Here are the four components that make up the reed valve assembly.
The job of the reed valve is to allow fresh air/fuel to be drawn into the combustion chamber but to slam closed when the mixture is ignited -- thus making sure that all the pressure exits out the back of the engine through the exhaust tube. It's this escaping gas that creates the thrust.
This is made from thin shim-steel, in this case I'm using 0.006" material and that posed a problem -- how to cut it without introducing distortion. Remember, this valve has to seal against the back of the intake venturi so it shouldn't have any of the wavey edges you often get when using snips.
I ended up using snips to cut the blank disk to slightly over-size. I then ground it down to the required diameter using the Dremel and a grinding wheel. Creating the petals (there's one for each hole in the venturi block) was done using a thin cut-off disk in the Dremel. This was pretty easy and I found it best to work "freehand" rather than trying to clamp the disk in a vice or against another surface.
One hint -- keep don't let the shaft of the Dremel drop below the surface of the disk or it will kick-up. Try to use just the bottom 1/3 of the cut-off disk to do the cutting and it works fine.
Once I'd finished the cutting work I placed the reed between two dead-flat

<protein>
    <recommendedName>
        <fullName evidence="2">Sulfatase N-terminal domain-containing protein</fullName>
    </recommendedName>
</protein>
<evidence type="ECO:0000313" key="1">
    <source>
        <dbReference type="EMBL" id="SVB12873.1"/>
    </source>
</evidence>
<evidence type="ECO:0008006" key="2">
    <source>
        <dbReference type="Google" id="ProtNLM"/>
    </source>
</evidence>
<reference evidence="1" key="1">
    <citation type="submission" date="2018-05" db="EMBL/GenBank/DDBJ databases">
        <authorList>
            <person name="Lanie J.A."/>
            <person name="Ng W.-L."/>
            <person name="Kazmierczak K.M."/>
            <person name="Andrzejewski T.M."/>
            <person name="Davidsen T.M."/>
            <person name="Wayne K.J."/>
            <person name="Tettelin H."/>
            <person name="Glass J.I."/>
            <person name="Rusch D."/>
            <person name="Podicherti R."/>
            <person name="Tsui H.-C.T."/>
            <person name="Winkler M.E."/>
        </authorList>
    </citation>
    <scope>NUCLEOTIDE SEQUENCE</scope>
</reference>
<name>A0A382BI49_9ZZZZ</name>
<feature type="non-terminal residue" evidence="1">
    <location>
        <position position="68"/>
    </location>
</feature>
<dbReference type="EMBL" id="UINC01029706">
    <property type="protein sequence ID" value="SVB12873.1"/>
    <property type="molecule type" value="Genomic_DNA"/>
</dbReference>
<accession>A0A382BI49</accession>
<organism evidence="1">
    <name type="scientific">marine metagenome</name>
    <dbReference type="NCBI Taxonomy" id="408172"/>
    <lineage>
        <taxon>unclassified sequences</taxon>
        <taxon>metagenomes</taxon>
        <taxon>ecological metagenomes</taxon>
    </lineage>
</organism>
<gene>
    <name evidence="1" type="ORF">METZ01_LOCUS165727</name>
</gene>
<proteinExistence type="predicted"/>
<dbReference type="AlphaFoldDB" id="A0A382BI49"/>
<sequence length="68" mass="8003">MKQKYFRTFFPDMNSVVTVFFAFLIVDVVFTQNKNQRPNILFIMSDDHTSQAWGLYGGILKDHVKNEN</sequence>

sharpening stones and ground off the burred edges with a little rubbing. The
result was a dead-flat reed.
The Retaining Washer/Seat
Its job is to stop the reed valve from blowing open too far during the intake phase. This reduces the stress on the petals and stops excessive metal fatigue causing premature fracturing (about the only thing that can, and does, fail in these engines).
The center of the retaining washer/seat is flat and holds the center of the reed valve hard against the back of the intake venturi.
If you look carefully you'll see that I didn't bother parting this on the lathe..
I just got the hacksaw out -- it was quicker and easier. That means the non-working
face is rough -- but it works.
I don't know what the technical term for "curling" is but it simply involves placing the reed on a medium-hard surface (wood is fine) and running something with a fairly small radius (3/8") over each petal with some pressure. Eventually this causes the metal to curl up away from the surface.
Then all you have to do is bolt the bits together and test it.
To test the assembly I simply stuck the assembly in my mouth -- reed valve towards my tonsils, and blew. I just about deafened myself! I guess it works :-)
Pulse jet engines have only one moving part -- and now I've finished that bit.